Retailers will have to shell out more money to set up shops at India's high streets as rentals have gone up considerably, led by Khan Market in New Delhi, which is now the 21st most expensive location in the world.
According to real estate consultant Cushman & Wakefield's 'Main Streets Across the World 2010', Khan Market moved up three spots this year from 24th last year in the list of most expensive streets across the globe, that is topped by the Fifth Avenue in New York.
Hong Kong's Causeway Bay was the second most expensive street, followed by Ginza in Tokyo, Japan, at the third spot.
According to the survey that tracks the world's top 269 shopping locations across 59 countries, rental at Khan Market is estimated to be around $284 per square feet annually as against $1,850 in New York's Fifth Avenue.
Also the most expensive retail destination in India, Khan Market saw an increase of 15.80 per cent in rentals in 2009-10 as compared to previous year, the report said.
"Most major and premium brands have shown a clear preference for that micromarket (Khan market). Also with very little vacancy in that location, available spaces have been commanding high values," it said.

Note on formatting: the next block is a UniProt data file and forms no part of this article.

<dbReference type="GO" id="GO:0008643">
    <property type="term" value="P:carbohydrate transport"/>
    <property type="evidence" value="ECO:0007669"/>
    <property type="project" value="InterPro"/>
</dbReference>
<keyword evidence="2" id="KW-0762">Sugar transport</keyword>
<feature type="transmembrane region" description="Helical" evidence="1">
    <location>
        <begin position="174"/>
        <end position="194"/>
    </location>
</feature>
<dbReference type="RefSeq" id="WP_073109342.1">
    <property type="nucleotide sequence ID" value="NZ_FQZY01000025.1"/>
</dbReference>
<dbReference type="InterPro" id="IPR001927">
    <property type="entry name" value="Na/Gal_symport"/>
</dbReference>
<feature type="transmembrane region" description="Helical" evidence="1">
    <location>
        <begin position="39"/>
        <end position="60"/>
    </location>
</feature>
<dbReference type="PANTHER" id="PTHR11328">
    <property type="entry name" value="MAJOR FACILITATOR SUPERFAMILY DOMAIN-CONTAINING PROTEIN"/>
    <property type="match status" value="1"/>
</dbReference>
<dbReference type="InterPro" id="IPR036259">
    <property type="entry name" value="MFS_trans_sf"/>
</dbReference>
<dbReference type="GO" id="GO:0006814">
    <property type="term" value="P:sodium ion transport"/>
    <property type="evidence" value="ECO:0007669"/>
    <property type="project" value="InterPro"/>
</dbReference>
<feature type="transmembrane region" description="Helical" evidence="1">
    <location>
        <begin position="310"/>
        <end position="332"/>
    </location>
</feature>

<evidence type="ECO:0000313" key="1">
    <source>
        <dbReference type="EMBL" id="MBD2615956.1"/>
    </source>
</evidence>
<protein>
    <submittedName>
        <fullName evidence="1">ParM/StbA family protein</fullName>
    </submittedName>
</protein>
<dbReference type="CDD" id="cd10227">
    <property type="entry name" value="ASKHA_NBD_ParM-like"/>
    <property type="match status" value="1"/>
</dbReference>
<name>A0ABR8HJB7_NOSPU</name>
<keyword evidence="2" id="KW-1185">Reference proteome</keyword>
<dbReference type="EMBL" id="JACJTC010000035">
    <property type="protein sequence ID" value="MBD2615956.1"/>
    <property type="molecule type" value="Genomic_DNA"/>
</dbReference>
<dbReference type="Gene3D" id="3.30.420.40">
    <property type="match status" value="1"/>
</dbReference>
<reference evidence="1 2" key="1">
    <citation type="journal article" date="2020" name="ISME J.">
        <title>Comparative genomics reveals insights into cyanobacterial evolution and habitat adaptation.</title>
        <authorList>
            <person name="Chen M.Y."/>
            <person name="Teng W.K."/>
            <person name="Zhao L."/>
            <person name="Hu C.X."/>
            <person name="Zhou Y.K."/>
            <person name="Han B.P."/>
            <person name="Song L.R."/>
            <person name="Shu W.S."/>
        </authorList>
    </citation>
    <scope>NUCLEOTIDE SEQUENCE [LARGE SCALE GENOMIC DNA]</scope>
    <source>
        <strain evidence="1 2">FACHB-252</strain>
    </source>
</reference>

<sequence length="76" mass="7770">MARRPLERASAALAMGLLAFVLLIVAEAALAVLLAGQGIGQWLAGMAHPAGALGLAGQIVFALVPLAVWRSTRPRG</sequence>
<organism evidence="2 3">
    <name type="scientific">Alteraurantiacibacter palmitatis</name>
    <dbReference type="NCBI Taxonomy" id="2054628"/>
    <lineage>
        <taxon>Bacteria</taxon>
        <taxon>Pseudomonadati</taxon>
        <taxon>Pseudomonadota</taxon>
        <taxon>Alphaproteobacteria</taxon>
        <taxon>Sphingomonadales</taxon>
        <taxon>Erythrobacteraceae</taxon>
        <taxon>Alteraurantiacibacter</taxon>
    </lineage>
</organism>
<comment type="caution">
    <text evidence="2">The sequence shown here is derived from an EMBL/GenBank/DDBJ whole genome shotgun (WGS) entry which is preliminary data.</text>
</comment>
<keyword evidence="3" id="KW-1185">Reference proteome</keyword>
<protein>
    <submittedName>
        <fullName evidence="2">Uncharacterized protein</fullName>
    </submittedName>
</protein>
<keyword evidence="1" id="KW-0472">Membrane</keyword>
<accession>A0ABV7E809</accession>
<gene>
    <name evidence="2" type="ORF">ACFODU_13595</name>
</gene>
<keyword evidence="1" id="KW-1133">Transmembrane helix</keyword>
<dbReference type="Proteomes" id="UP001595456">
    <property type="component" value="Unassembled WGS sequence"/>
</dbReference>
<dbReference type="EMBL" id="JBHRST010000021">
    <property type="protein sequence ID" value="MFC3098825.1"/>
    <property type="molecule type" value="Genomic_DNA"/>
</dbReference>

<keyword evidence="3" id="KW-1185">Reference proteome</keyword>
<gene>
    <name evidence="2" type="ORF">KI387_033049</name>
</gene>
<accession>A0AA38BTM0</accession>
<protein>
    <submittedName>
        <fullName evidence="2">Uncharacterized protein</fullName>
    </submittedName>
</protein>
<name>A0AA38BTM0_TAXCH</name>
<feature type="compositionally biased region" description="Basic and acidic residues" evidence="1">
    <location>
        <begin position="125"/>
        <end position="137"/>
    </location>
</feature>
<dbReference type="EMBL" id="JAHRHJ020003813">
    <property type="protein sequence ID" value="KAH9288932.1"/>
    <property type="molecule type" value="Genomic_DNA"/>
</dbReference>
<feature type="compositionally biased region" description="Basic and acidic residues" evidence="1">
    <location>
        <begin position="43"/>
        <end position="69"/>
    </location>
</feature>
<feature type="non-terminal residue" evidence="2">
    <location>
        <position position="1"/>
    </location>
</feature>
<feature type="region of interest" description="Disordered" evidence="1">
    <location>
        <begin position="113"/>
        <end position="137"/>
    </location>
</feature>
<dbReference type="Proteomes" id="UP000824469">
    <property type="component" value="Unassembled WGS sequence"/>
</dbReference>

Many other high streets in the country have also witnessed an increase in rentals over the previous year. For instance, Linking Road in Mumbai saw a rise of 33 per cent, CG Road in Ahmedabad surged by 18.2 per cent and that of MG Road in Pune by 13.6 per cent.
Interestingly, in the 2009 survey, Mumbai had noted the highest fall in rental values as a result of the economic downturn. "With the markets gaining momentum and retailers, both national and international, are revising their expansion plans in India, we are seeing a gradual resurgence in values," Cushman & Wakefield India, executive director Kaustuv Roy said in a statement.
However other retail high street destinations in New Delhi and NCR did not see the same fervour and locations like Greater Kailash and South Extension continued to see a downward slide in rental by 10 per cent and 12 per cent respectively.
"The biggest erosion of rental values across India was also noted in Basant Lok recording an annual decline of over 38 per cent," the survey said.